Broadly speaking, one can classify cybercrimes in two categories. First, there are crimes that require a computer and cannot be committed in any other way or against any other type of victim. These also include crimes where the computer is the target of the offense, for example, unauthorized access to systems, tampering with programs and data, and planting viruses. Second, there are familiar or conventional crimes that are facilitated by computers and information and communication technologies (ICTs), such as “cyber” versions of identity theft, stalking, pedophile activities, or trading counterfeit goods. In some cases, criminal activities may encompass both categories. For example, acts of terrorism can involve qualitatively new offenses enabled by computer technologies or, alternatively, may integrate cyberspace into more traditional activities, such as planning, intelligence, logistics, and finance. Finally, there are several activities that are not strictly cybercrimes, insofar as they are not illegal, but they may cause what most people would consider harm to some users (such as certain forms of pornography, gambling, unsolicited e-mail, or unregulated sales of medicines and prescription drugs).
Newman and Clarke identified 26 crimes made possible by ICTs. They summarize the criminogenic attributes of cybercrimes in the acronym SCAREM: Stealth (cyberspace makes carrying out furtive crimes much easier), Challenge (an intellectual climate among hackers usually summed up as a desire to “beat” the system), Anonymity (an aspect of cyberspace that is obviously conducive to committing crime and not getting caught), Reconnaissance (the Internet provides a context in which informed criminals can plan their operations, survey all possible targets, and then act accordingly), Escape (in an environment where the identity and location of the offender are unknown and frequently unknowable, the opportunities for escape without leaving a trail of evidence are extremely high), and Multiplicity (hacking into valuable databases offers the opportunity to commit multiple crimes and create millions of victims simultaneously).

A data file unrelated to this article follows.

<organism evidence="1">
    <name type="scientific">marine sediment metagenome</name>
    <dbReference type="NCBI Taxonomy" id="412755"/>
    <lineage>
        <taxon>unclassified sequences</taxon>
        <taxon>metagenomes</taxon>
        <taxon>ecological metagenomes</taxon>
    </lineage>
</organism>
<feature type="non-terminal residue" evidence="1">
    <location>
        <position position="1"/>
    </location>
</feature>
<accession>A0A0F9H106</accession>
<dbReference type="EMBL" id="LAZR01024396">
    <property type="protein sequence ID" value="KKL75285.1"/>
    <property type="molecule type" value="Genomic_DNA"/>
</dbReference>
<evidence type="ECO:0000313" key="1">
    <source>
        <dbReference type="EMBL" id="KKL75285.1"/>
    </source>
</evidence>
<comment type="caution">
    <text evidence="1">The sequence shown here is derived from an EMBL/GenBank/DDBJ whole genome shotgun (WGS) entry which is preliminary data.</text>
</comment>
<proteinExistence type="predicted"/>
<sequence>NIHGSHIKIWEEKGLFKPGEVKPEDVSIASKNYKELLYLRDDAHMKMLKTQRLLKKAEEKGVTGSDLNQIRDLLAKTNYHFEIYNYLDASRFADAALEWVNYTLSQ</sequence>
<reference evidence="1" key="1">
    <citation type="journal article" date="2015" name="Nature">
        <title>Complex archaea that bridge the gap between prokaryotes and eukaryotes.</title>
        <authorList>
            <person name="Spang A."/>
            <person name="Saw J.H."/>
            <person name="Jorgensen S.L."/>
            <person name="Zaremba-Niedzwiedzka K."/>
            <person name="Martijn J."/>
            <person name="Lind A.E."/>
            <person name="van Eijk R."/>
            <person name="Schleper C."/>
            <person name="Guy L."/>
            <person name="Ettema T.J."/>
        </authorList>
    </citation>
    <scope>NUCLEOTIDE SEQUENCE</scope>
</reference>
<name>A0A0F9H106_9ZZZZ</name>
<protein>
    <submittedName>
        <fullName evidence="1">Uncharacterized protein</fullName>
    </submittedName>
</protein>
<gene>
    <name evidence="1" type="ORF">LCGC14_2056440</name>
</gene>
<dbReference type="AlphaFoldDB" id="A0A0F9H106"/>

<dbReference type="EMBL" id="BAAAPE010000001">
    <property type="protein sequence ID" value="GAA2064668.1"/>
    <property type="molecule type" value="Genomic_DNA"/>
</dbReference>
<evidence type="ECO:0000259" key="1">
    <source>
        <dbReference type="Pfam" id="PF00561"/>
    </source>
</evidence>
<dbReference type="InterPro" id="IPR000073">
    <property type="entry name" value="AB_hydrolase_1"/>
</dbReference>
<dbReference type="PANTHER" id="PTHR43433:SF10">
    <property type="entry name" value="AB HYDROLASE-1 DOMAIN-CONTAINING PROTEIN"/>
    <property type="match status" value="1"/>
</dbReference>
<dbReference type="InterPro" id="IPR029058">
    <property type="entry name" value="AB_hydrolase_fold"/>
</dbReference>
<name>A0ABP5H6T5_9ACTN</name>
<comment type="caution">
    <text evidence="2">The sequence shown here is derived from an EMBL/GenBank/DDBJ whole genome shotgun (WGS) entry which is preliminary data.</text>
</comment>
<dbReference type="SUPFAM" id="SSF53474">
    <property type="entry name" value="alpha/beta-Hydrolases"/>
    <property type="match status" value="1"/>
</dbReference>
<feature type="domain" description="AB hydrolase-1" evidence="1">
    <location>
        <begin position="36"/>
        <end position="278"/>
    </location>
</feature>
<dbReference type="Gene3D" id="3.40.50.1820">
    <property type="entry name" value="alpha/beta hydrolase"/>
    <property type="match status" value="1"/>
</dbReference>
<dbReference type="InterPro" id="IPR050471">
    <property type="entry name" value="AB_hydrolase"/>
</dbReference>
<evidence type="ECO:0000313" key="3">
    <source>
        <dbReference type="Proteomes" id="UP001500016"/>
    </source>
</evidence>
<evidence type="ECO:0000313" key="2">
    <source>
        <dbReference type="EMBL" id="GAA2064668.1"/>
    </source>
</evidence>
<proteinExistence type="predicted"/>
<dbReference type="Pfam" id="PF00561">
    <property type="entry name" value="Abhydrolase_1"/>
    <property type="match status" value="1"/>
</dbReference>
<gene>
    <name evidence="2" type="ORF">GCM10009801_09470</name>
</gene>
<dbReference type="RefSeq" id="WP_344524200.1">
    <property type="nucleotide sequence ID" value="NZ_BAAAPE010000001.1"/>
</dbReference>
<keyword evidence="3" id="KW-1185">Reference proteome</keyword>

When it comes to the assessment of crime and crime control in cyberspace, there are essentially two diametrically opposed views. One is an upbeat—some would say, idealistic—view that the Internet is democratizing and the fact that control over content rests not with one, powerful interest group but potentially with each and every user makes the cyberenvironment a great social leveler, whereby we can all “police” each other. The other assessment of cybercrime is a negative response that ranges from doomand-gloom resignation to shrill warnings about apocalyptic meltdown. Inevitably, our reliance on ICTs in nearly every aspect of our public and private lives raises important concerns about security, trust, and control. In part, feelings of vulnerability may arise from the speed with which the personal computer (PC) became ubiquitous in everyday life in the 1980s and 1990s and the rate at which “new generation” technologies continue to be developed. Furthermore, the fear that hackers and virus writers are becoming less concerned with technical mastery for its own sake and are becoming explicitly criminal in intent may be a consequence of the more general anxiety concerning terrorist threats after the attacks on America on September 11, 2001.